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    Shakespeare and the politics of superstition

    James, Susan (2009) Shakespeare and the politics of superstition. In: Armitage, D. and Condren, C. and Fitzmaurice, A. (eds.) Shakespeare and Early Modern Political Thought. Cambridge, UK: Cambridge University Press. ISBN 9781107692503.

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    Abstract

    This is the first collaborative volume to place Shakespeare's works within the landscape of early modern political thought. Until recently, literary scholars have not generally treated Shakespeare as a participant in the political thought of his time, unlike his contemporaries Ben Jonson, Edmund Spenser and Philip Sidney. At the same time, historians of political thought have rarely turned their attention to major works of poetry and drama. A distinguished international and interdisciplinary team of contributors examines the full range of Shakespeare's writings in order to challenge conventional interpretations of plays central to the canon, such as Hamlet; open up novel perspectives on works rarely considered to be political, such as the Sonnets; and focus on those that have been largely neglected, such as The Merry Wives of Windsor. The result is a coherent and challenging portrait of Shakespeare's distinctive engagement with the characteristic questions of early modern political thought.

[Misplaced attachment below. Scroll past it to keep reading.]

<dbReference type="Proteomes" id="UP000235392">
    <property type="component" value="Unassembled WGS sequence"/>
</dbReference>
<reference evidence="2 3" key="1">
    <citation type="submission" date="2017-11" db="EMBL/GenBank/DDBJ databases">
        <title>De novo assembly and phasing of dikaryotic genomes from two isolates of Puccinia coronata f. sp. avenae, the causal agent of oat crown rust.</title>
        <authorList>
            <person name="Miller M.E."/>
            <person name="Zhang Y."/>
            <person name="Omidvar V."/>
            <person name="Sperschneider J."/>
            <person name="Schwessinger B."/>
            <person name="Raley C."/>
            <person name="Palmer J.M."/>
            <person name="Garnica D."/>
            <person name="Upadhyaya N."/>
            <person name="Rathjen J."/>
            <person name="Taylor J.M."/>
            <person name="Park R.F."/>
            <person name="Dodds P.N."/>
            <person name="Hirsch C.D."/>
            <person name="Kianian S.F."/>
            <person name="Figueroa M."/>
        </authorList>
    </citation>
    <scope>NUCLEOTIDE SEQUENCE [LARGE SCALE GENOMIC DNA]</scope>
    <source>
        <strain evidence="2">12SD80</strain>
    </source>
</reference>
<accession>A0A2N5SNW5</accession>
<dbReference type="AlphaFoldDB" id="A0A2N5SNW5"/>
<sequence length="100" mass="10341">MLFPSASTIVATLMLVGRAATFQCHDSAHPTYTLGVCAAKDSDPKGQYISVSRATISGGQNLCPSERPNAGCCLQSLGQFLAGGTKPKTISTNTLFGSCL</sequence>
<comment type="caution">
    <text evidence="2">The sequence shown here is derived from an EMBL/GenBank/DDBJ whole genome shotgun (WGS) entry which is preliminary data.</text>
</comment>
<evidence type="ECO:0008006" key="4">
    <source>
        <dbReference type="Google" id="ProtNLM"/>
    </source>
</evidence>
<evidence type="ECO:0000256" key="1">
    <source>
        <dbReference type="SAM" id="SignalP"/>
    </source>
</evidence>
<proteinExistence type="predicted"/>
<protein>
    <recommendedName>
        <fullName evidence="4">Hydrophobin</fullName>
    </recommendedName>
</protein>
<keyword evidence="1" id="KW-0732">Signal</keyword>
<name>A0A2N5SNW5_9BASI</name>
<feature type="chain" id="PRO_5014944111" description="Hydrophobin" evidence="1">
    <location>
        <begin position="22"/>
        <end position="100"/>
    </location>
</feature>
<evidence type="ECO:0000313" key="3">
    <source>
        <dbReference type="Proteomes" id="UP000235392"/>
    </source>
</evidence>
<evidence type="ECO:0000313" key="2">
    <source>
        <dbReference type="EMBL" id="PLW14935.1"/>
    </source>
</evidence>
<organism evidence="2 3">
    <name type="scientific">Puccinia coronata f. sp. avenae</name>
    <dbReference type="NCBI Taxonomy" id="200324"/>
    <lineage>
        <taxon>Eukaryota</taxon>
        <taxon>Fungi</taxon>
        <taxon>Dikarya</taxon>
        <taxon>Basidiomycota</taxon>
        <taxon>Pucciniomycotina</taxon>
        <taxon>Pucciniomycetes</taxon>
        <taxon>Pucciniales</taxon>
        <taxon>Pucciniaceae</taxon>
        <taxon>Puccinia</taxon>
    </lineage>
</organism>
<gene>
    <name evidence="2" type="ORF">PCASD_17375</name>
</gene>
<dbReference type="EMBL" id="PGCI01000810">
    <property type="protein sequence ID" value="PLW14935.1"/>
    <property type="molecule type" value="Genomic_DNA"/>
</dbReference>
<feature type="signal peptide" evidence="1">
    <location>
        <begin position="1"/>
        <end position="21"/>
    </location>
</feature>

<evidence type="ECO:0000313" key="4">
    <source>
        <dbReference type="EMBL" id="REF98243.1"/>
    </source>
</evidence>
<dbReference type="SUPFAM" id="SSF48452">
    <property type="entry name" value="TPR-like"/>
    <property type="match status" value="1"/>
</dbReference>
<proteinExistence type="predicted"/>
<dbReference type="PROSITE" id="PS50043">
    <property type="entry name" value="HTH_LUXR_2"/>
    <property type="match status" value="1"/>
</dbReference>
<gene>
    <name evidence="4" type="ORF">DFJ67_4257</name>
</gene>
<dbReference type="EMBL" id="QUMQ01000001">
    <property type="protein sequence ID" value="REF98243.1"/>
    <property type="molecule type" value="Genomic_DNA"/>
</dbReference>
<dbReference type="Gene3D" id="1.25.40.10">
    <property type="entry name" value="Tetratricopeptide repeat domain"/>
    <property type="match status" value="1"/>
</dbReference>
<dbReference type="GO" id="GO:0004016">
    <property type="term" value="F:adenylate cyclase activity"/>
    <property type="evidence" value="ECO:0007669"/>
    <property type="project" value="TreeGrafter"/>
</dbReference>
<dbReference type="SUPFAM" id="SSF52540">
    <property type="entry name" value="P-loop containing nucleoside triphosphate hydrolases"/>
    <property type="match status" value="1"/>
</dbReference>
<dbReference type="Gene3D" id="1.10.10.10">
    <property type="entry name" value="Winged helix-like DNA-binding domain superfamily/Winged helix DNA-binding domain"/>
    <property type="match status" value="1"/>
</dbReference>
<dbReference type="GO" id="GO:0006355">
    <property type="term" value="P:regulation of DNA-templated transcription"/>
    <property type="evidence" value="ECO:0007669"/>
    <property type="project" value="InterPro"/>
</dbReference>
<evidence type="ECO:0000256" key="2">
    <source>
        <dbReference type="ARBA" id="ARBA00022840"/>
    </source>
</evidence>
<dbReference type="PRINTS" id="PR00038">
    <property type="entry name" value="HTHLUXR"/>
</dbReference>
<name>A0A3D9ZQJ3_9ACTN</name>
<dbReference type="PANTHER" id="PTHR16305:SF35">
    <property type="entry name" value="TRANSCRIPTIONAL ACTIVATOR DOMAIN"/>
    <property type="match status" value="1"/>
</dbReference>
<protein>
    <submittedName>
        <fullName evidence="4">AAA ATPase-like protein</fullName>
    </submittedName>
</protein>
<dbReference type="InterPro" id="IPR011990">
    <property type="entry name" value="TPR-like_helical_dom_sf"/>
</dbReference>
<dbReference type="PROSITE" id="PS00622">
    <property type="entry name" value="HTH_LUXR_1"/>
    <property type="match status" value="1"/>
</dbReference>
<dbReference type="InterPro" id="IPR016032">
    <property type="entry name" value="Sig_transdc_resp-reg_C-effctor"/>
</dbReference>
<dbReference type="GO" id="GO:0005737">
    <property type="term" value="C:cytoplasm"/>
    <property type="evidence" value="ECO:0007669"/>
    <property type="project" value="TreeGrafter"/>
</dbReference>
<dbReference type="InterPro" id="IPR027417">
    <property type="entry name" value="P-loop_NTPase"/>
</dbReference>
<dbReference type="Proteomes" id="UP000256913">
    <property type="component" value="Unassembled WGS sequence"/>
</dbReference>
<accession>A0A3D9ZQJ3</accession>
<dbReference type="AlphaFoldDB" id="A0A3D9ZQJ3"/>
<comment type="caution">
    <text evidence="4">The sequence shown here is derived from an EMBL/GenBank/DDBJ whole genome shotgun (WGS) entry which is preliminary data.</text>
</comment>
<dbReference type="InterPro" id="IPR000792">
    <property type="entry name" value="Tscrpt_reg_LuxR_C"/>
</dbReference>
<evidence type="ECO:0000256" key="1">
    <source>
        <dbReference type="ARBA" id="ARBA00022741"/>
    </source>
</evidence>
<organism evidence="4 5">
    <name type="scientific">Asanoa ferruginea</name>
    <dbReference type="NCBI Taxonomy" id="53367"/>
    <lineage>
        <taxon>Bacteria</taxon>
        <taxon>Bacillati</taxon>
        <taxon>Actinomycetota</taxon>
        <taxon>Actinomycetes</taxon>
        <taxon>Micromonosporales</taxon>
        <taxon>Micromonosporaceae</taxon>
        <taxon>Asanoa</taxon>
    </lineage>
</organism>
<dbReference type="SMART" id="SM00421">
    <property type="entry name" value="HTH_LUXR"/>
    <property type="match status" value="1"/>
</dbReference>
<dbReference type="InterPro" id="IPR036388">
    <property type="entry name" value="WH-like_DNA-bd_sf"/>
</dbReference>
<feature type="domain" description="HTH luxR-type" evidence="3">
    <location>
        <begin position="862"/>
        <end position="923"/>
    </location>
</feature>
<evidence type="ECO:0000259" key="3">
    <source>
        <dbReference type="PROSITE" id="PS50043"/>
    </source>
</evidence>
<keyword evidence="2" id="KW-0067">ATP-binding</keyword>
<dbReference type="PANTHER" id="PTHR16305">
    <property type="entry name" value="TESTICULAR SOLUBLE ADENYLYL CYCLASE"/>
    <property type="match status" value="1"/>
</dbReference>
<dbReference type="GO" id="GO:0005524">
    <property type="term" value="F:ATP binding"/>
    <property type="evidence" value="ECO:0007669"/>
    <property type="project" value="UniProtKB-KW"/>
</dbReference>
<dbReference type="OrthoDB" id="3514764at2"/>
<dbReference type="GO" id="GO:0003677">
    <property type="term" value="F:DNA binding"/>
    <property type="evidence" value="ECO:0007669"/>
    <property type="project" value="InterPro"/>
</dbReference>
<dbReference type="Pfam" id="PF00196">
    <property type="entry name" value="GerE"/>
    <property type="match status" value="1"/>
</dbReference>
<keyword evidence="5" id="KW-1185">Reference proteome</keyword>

Metadata

    Item Type: Book Section
    School: Birkbeck Schools and Departments > School of Social Sciences, History and Philosophy > Philosophy
    Depositing User: Sarah Hall
    Date Deposited: 13 Nov 2014 15:45
    Last Modified: 13 Nov 2014 15:45
    URI: http://eprints.bbk.ac.uk/id/eprint/11006

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